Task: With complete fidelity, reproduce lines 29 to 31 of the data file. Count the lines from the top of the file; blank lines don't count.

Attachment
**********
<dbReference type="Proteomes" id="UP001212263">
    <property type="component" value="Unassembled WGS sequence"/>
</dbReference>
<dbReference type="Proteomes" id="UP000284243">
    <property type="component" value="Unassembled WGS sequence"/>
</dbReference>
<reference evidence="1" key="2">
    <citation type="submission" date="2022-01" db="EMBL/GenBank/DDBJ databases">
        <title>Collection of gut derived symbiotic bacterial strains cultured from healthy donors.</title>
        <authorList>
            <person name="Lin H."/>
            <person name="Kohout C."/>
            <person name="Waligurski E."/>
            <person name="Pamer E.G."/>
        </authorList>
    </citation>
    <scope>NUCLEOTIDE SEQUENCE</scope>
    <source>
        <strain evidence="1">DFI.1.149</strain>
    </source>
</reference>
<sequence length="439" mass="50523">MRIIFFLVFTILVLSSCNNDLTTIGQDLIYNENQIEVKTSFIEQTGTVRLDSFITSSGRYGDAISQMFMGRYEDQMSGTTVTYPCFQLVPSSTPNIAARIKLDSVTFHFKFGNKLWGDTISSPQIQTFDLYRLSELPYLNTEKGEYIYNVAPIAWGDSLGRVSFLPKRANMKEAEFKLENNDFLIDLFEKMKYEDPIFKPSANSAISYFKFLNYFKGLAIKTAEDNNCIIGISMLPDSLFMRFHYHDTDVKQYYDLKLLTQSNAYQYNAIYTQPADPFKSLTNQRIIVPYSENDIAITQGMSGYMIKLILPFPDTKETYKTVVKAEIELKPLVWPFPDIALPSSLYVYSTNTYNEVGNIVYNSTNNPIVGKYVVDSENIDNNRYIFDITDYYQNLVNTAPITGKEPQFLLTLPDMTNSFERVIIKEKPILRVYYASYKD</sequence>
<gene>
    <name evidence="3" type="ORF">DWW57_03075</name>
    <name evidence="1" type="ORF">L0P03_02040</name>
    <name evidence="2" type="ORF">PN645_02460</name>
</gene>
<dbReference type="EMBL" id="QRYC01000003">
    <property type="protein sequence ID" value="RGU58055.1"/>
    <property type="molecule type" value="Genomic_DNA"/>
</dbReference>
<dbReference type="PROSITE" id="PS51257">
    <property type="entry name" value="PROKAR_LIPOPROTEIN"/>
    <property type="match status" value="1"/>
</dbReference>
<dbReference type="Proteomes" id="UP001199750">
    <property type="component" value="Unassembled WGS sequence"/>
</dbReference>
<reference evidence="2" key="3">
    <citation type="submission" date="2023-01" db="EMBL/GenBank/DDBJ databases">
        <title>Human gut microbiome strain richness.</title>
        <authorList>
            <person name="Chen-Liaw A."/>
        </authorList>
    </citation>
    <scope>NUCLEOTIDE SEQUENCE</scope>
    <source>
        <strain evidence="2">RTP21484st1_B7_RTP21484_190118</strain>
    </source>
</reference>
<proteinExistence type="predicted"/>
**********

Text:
    <property type="protein sequence ID" value="RGU58055.1"/>
    <property type="molecule type" value="Genomic_DNA"/>
</dbReference>